As a Realtor, I’ve had problems with a local home inspector. On a recent inspection, he found some foundation cracks and stated that the building is “structurally defective.” His report recommended “that the north and south walls of the house each have five hydraulically driven steel piers. Estimated cost of structural defects: $8,000 to $10,000.” A subsequent inspection by another home inspector stated that the foundation cracks were normal for a 75-year-old home. Does a home inspector who is not a structural engineer have the qualifications to advance such findings? – Sandra
Recommendations of the kind you have quoted are far beyond the pale of established home inspection standards. To any responsible home inspector, such findings would be a source of wonder and amazement. Without being licensed as a structural engineer, no home inspector should advance conclusions and prescription that would constitute or resemble an engineering analysis. In fact, most states strictly prohibit unlicensed persons from performing the services of a qualified engineer. In a worst-case foundation situation, where major cracks are apparent to the home inspector, an appropriate recommendation would be as follows: “Large cracks were noted in the foundation stemwalls. Further evaluation by a licensed structural engineer is recommended.” For a home inspector to specify particular kinds of structural repairs, as you have cited, is over-reaching and totally irresponsible.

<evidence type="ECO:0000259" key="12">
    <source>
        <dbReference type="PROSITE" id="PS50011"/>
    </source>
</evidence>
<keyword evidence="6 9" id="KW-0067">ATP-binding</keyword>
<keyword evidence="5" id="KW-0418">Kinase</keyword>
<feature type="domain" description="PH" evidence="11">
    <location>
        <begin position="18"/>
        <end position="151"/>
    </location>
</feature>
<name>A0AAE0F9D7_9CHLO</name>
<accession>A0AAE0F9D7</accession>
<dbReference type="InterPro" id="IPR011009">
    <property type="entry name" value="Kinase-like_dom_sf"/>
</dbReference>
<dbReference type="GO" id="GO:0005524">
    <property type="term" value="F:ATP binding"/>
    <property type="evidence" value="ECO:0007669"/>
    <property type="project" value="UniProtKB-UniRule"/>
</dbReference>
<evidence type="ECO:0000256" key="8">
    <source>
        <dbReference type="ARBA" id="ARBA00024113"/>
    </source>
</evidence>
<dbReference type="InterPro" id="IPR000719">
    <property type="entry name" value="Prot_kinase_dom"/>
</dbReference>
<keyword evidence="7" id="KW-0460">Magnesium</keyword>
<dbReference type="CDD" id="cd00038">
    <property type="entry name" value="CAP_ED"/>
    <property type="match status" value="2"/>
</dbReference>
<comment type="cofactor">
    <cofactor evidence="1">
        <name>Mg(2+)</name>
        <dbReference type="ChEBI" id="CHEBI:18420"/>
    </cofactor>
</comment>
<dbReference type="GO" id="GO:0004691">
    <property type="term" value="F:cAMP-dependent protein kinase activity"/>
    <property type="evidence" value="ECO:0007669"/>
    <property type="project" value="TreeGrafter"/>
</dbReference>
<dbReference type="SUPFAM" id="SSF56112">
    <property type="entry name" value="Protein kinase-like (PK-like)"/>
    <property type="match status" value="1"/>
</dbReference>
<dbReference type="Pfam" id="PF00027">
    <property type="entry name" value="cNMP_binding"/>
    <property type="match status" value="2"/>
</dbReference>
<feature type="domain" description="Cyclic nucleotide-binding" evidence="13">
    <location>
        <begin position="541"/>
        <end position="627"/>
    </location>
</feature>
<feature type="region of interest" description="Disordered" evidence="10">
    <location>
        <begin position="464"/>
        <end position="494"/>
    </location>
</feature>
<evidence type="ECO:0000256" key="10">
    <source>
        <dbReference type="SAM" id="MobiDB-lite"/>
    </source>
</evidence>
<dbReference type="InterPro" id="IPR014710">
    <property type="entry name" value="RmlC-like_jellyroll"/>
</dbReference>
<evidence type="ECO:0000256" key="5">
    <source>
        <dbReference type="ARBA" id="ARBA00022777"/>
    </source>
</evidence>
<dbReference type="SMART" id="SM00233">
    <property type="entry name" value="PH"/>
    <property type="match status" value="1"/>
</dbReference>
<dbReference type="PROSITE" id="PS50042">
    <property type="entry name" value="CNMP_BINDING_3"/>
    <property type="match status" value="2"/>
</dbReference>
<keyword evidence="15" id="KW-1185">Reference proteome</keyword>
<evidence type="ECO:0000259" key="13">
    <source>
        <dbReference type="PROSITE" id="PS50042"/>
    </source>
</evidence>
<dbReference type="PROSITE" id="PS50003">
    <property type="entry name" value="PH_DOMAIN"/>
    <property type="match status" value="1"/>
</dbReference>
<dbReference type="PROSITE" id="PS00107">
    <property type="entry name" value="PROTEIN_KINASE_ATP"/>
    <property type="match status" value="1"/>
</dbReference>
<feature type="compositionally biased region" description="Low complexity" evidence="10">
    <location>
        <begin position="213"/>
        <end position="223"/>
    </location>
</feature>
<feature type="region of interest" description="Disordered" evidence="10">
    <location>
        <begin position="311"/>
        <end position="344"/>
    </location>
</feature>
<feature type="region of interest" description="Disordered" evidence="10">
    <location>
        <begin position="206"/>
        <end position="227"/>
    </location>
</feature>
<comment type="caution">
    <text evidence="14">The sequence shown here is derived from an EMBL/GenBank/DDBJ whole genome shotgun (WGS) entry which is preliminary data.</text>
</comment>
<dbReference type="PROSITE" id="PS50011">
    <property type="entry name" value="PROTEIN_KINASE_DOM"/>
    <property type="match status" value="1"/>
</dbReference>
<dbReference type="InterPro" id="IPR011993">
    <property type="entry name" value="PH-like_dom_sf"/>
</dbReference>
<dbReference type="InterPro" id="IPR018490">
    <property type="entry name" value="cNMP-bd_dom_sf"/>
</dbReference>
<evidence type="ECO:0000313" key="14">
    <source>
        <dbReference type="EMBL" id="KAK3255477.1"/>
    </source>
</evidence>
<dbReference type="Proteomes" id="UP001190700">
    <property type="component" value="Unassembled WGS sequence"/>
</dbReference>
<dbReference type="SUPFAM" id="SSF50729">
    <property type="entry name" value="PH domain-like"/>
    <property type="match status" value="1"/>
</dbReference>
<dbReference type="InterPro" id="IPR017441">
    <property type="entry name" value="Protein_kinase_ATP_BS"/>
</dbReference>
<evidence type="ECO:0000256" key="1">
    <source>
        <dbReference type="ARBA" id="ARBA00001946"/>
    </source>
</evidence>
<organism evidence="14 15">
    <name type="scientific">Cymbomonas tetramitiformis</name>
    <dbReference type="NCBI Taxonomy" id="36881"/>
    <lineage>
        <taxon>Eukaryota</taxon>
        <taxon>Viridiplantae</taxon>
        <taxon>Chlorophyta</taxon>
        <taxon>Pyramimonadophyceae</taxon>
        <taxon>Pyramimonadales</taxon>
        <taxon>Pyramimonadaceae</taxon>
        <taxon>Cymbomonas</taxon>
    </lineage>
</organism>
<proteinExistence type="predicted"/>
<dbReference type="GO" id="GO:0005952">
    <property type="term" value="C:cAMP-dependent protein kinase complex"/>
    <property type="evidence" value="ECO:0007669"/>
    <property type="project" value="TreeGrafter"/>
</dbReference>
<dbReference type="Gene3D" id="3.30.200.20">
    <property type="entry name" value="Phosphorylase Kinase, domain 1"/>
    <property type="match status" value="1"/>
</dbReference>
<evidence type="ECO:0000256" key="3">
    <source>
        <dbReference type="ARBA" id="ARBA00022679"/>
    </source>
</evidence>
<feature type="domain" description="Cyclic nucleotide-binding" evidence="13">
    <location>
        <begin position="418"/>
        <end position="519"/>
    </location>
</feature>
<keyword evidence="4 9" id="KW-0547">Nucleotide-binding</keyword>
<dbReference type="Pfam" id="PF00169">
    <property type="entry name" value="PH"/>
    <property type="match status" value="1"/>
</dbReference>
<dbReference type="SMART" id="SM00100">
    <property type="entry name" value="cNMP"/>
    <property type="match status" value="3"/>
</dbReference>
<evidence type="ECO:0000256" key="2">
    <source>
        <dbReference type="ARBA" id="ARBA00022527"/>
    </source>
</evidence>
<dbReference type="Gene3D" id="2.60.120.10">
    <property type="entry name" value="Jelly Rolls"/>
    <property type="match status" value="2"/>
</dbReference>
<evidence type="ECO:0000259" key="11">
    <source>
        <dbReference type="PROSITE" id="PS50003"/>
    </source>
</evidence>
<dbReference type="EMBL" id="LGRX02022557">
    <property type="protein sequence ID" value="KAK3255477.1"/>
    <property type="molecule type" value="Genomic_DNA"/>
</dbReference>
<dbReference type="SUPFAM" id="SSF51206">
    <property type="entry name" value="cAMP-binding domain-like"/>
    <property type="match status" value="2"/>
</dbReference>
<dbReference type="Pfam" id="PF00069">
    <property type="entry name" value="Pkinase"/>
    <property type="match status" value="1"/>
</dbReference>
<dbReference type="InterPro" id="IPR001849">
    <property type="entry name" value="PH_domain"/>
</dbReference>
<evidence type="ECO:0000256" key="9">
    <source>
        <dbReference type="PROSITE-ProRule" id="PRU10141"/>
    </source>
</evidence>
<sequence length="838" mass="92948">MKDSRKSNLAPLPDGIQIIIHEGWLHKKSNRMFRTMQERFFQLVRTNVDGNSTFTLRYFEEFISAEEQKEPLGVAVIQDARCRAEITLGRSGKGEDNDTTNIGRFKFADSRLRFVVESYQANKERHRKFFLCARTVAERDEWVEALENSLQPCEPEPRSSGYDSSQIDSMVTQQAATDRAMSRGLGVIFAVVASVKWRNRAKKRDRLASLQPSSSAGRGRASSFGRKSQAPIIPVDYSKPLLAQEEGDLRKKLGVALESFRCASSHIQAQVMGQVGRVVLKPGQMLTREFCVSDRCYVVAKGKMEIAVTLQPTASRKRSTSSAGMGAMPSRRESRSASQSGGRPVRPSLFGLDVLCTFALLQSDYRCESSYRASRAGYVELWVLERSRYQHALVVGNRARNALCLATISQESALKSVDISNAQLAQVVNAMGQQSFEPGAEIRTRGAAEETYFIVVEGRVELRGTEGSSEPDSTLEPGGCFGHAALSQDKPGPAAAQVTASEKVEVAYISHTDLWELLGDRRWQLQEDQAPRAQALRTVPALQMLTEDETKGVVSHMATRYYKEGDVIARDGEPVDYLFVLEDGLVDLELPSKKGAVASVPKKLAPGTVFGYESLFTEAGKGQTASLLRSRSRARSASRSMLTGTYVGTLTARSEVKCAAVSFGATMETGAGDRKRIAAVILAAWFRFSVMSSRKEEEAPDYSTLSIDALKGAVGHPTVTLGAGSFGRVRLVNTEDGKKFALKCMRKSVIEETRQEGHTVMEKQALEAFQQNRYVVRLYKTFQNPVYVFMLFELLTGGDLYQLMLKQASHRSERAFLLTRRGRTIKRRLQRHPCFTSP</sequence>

My friend hired a home inspector before buying her house. After moving in, she discovered that there are no rain gutters on the roof. But the home inspector checked off the box that indicates aluminum gutters. Shouldn’t the inspector have realized that there are no gutters? Has my friend paid for gutters that she did not receive? What should she do? – Anna
Disclosing rain gutters, when in fact there were none, was most likely a simple note-taking error on the part of the home inspector. He probably checked the wrong box inadvertently. However, the cost of a home is not increased or decreased by the presence or absence of rain gutters, and in many areas, roof gutters are not even required on a dwelling. You should contact the local building department to determine whether gutters are mandated. If not, it is unlikely that your friend has actually paid for gutters that were not received.
We’re getting ready to put our home on the market and just discovered rats in the subarea. The TV cable guy was under the house last week and found droppings all over the place. I’ve set traps but am wondering what I should tell buyers. Any advice? – Randy
Before listing your home for sale, have the subarea inspected by a licensed exterminator and then have the rat problem addressed in a professional manner. Although you could probably eradicate the invaders on your own, the documentation provided by the exterminator can be used as part of your disclosure statement to buyers, and this should help to allay any health and safety concerns pertaining to rats.
To write to Barry Stone, please visit him on the Web at www.housedetective.com.
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